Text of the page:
The Everglades Wonder Gardens in Bonita Springs is an old Florida roadside attraction. The Gardens opened in the 1930’s and operated as a botanical garden, zoo with both exotic and native wildlife, and animal rehabilitation center until April 2013.
Charming hand-painted signs are found outside and inside the park
The park closed briefly this spring, but a new lease was arranged by a local wildlife photographer, John Brady, who aims to save and modernize the attraction.
Everglades Wonder Gardens entrance
While in transition, the park re-opened on June 15th. Arthur and I paid a visit on June 24th. Many of the park’s larger resident animals had already been moved to bigger accommodations at other Florida parks. During our visit we noticed that animal enclosures were being opened up or transformed into new exhibits. Some permanently injured birds and both native and exotic turtles and tortoises remain from the old days, along with a flock of flamingos. New animals were also moving in; a small flock of fancy domestic chickens had arrived the day prior to our visit. The park grounds hold onto a lot of old charms while the updates improve life for the resident animals and transform the park into a more modern attraction..
An enclosure formerly used for Burmese Pythons will house orchids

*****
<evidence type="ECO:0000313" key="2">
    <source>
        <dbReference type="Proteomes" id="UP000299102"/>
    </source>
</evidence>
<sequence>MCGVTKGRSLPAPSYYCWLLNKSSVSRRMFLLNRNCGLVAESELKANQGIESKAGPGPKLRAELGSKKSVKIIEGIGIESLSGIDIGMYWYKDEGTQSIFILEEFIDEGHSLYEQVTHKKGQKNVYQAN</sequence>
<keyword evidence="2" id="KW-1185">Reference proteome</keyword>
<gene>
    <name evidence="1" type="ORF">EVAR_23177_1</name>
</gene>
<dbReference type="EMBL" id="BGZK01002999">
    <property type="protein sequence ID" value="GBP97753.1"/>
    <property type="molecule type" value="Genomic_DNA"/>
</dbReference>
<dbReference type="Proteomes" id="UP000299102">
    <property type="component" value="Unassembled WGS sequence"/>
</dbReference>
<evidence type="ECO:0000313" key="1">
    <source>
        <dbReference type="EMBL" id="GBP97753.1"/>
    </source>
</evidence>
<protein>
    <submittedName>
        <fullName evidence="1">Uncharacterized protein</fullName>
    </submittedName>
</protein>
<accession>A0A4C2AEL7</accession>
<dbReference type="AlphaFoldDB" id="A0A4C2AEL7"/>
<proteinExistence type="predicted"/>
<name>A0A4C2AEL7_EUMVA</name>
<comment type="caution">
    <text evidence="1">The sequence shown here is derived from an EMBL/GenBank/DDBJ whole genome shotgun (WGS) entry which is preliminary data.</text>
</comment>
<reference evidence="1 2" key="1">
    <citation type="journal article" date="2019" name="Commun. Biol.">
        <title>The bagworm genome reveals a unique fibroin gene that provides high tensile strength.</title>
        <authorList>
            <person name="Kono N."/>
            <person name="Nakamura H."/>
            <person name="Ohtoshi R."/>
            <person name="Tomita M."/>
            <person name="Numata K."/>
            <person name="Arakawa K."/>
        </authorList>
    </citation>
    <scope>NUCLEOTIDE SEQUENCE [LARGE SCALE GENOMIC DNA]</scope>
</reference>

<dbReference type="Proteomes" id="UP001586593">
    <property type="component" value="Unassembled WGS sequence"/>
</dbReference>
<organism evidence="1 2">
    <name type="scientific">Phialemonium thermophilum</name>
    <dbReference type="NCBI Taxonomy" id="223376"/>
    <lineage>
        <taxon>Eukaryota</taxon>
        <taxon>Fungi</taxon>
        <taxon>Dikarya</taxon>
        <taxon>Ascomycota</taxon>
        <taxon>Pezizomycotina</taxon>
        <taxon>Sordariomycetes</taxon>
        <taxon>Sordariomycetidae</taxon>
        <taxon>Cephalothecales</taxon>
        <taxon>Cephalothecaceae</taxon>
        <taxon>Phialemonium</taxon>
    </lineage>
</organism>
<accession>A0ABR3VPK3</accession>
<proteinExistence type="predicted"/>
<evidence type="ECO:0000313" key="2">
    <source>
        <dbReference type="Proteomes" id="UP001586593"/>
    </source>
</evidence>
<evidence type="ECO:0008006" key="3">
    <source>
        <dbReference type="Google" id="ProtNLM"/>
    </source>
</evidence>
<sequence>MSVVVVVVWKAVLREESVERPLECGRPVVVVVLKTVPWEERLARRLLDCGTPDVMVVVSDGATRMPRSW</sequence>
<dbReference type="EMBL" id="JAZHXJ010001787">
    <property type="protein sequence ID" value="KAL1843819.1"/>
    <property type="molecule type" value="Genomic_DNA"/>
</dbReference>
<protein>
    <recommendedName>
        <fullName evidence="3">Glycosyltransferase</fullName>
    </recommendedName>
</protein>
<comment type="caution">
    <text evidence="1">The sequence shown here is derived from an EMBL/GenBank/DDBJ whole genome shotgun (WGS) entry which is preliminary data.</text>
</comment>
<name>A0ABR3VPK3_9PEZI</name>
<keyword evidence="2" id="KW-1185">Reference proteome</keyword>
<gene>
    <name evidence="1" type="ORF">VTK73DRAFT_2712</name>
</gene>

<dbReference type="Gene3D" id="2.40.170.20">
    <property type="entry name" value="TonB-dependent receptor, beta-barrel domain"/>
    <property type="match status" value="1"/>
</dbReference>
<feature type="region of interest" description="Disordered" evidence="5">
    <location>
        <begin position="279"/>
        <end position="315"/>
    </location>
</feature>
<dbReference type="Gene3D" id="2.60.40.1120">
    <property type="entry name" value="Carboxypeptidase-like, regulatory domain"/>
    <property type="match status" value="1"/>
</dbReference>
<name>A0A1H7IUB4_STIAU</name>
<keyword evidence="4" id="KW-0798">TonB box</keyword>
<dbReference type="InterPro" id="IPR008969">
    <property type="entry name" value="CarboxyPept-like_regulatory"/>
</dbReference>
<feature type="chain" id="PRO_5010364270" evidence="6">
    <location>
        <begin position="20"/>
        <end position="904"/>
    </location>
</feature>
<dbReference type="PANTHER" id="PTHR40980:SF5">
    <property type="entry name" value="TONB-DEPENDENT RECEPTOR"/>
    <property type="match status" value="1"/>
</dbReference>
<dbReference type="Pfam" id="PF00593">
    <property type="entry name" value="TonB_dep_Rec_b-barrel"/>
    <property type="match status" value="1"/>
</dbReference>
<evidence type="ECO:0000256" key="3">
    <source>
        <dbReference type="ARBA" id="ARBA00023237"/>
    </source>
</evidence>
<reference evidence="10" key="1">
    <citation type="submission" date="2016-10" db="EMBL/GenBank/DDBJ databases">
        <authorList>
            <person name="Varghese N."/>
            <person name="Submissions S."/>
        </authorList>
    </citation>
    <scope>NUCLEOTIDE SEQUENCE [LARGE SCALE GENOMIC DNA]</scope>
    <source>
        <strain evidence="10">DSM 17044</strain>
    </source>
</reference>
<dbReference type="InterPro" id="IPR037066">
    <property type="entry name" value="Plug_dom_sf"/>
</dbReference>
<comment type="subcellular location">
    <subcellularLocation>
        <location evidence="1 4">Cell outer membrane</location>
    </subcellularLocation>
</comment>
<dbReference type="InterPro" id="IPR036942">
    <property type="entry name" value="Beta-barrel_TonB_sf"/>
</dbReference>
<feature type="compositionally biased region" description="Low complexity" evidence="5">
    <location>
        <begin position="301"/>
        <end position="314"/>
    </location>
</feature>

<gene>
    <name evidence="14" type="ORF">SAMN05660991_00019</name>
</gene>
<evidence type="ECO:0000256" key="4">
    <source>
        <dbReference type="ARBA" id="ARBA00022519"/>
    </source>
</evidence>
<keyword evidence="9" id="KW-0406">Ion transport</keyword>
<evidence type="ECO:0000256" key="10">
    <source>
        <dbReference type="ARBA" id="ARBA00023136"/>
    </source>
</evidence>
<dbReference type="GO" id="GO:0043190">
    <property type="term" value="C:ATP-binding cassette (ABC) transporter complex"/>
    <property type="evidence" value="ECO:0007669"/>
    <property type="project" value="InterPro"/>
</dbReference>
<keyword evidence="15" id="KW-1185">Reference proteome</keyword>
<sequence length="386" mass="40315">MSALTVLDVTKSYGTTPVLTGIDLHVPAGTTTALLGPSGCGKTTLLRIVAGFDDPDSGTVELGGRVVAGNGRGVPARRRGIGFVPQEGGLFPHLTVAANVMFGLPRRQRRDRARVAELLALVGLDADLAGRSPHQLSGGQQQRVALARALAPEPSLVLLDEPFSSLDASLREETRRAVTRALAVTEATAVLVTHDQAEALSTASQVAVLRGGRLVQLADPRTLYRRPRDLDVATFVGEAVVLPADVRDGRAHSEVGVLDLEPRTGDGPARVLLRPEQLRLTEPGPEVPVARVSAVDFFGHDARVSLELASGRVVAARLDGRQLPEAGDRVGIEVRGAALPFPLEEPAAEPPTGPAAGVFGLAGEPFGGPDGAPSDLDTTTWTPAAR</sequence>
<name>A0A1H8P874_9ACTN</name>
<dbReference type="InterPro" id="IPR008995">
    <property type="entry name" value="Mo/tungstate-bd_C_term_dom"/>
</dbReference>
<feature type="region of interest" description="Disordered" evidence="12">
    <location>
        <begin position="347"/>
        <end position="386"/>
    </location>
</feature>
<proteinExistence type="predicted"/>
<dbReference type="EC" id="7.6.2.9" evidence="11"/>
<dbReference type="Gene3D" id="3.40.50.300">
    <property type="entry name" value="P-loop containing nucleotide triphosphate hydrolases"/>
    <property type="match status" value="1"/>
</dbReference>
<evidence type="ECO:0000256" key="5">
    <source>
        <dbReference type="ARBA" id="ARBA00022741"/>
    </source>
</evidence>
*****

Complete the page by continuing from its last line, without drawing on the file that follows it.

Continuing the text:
Fancies getting used to new digs
Non-releasable native birds have a permanent home at the Gardens
Flamingos have been a fixture at the park since it first opened
Murphy, a 12-year-old Double Yellow-headed Amazon
Small gators in the gator pool
Gator detail; photo by Arthur de Wolf
Butterfly garden in progress
The small gift shop and museum were in transition, too. A portion of the exhibit space displays Brady’s beautiful Florida nature photos, while old kitschy specimens and other educational displays remain.
Gallery and shop
Taxidermy above the main entrance
An old map of the grounds revealed the large number of animals on display in the past. Older exhibits and resident animals included wild boar, black jaguar, rattlesnakes, a Bald Eagle, an otter pool, Black and King Vultures, a deer yard, and more.
Old hand-drawn map of the park (above is several digital images roughly stitched together; click to see bigger @ Flickr)
A grand opening is planned for this fall. Read more about the Everglades Wonder Gardens at Visual Ephemera. Watch for news and learn more on the Everglades Wonder Gardens website and Facebook page.
Back in early October, Arthur and I passed through Cherokee, North Carolina, on our way to Great Smoky Mountains National Park. Throughout the town there are life-size statues of bears.